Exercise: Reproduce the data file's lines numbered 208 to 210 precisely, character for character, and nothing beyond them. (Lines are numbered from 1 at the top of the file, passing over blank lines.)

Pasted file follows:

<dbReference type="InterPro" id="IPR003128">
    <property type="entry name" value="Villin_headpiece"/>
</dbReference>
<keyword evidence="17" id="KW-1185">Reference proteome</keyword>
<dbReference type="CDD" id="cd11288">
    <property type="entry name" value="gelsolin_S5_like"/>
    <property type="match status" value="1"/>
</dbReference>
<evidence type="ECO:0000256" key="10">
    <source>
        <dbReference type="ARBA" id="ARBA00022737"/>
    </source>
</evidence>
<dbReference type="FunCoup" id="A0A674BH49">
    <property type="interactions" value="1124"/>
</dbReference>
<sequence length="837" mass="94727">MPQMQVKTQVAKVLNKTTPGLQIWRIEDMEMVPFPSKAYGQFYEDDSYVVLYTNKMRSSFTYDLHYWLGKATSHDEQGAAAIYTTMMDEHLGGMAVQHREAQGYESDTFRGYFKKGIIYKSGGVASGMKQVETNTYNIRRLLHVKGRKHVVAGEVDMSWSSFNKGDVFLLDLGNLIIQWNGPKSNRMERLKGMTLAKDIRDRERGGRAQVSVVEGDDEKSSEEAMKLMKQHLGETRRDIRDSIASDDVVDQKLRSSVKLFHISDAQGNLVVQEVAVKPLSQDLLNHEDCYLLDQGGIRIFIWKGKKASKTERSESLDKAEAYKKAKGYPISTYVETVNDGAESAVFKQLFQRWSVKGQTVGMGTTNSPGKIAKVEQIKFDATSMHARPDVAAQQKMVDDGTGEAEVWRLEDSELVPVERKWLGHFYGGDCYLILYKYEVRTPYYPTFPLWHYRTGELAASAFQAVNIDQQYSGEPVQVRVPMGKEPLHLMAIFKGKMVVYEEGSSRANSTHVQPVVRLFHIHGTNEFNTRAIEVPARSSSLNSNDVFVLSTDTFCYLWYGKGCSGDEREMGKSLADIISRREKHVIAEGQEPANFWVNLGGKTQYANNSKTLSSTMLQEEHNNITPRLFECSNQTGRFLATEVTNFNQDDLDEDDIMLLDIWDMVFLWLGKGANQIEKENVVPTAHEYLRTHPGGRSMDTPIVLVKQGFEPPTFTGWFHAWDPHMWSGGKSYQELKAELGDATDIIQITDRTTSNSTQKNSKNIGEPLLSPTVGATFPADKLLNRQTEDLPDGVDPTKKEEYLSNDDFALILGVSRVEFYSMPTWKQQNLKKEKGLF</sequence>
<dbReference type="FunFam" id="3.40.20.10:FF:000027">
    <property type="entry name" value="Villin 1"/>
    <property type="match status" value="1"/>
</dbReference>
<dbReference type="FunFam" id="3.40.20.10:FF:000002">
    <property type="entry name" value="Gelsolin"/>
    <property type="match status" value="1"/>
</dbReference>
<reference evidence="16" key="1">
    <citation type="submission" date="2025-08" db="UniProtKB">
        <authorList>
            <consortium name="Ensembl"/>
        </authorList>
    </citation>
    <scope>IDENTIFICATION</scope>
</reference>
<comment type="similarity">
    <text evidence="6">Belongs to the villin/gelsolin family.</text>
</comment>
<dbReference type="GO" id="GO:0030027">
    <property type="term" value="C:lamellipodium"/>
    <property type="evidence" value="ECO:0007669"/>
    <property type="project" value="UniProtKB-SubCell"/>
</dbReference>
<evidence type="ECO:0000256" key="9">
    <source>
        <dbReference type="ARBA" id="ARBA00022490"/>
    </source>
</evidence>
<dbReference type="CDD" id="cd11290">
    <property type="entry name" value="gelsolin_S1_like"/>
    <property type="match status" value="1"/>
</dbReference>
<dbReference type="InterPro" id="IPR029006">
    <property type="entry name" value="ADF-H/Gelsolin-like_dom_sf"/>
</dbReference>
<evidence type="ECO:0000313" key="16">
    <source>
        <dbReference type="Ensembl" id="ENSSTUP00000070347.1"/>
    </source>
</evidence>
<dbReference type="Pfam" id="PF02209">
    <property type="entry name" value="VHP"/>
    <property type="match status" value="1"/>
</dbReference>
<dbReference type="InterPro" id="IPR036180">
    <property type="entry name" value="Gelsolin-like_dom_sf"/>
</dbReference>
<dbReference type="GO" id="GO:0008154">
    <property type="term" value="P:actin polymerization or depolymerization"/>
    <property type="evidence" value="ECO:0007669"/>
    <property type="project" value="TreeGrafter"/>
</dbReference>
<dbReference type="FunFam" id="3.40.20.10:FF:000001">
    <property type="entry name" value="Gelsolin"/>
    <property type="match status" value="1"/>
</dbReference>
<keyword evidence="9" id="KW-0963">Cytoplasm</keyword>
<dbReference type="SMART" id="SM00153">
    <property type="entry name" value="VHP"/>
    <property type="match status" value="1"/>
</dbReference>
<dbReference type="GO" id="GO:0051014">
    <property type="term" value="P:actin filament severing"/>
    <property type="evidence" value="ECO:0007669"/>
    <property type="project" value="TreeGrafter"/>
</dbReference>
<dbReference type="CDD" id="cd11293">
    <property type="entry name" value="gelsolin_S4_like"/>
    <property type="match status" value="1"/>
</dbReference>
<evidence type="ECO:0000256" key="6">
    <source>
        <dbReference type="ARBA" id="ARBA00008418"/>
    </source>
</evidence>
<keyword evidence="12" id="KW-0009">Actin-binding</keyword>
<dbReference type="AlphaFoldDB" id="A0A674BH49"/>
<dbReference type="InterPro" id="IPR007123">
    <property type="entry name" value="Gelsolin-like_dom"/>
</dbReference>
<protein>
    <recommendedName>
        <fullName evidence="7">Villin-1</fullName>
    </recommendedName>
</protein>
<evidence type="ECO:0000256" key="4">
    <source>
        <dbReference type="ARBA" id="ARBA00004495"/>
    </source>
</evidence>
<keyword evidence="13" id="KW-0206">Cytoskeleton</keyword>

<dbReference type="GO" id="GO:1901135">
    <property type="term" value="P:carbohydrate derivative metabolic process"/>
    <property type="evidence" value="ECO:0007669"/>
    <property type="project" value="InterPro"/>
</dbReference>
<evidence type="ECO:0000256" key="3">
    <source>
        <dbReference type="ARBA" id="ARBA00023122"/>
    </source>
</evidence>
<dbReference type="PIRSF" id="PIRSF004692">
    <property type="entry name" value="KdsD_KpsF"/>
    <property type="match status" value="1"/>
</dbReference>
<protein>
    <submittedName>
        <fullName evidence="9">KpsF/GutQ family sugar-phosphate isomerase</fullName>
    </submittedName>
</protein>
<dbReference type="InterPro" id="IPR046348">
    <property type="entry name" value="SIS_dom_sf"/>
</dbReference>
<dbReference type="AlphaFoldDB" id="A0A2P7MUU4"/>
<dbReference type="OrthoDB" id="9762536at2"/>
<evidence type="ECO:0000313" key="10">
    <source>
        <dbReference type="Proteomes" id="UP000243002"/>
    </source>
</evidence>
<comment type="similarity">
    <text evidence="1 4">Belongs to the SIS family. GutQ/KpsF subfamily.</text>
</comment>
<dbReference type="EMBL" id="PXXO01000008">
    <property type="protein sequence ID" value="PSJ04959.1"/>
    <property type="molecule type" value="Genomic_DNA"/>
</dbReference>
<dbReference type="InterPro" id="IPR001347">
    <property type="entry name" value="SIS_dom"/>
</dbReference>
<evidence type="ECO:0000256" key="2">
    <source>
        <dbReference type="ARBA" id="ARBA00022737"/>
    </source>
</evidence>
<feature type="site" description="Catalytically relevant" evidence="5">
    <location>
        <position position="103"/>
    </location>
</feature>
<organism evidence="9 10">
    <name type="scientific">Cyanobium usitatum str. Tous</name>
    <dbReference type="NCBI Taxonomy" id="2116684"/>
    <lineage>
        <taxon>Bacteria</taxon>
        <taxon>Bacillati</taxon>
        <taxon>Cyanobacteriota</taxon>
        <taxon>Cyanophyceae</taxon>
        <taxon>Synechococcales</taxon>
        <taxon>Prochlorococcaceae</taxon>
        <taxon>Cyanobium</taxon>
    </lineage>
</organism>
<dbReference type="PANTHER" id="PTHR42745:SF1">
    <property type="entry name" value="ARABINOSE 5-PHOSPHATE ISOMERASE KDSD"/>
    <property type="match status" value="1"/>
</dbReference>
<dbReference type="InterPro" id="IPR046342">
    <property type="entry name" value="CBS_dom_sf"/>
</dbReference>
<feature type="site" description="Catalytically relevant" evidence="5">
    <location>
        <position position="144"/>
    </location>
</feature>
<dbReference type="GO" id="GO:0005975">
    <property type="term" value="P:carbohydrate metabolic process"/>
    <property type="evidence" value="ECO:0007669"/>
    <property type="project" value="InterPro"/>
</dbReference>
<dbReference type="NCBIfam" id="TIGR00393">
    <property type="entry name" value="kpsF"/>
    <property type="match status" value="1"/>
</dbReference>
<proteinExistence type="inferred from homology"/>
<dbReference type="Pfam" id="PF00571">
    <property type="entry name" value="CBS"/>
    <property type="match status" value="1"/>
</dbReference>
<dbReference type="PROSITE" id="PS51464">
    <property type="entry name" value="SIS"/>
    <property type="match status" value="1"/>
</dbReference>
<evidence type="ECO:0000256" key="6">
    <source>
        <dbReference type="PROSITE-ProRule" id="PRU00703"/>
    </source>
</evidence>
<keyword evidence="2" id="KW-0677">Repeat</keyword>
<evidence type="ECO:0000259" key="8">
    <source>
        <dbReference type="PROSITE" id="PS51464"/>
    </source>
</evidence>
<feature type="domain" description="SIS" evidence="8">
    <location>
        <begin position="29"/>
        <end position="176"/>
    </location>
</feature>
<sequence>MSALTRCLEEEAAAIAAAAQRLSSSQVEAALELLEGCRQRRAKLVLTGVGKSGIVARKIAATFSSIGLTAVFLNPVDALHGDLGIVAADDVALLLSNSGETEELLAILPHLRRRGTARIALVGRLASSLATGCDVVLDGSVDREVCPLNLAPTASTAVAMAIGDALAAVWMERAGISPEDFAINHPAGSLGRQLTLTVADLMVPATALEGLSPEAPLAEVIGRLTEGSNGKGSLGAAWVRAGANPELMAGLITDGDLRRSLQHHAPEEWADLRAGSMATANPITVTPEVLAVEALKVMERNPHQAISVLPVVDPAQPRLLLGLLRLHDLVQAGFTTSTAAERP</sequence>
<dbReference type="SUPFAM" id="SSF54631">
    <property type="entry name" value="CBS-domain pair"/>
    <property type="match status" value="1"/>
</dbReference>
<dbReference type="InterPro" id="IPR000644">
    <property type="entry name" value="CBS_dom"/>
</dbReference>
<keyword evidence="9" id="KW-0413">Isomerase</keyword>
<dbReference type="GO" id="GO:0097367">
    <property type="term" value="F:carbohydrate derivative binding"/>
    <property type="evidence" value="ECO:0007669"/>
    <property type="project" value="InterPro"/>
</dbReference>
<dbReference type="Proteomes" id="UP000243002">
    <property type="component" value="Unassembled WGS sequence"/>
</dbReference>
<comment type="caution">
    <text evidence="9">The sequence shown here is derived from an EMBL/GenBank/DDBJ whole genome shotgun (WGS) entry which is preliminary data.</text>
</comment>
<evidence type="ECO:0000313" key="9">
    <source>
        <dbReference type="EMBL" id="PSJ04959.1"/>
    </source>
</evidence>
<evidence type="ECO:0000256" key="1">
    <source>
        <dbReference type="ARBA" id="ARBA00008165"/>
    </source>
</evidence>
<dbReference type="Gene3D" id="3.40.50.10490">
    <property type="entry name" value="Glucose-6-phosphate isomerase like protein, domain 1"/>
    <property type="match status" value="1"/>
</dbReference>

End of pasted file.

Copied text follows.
<evidence type="ECO:0000259" key="8">
    <source>
        <dbReference type="PROSITE" id="PS51464"/>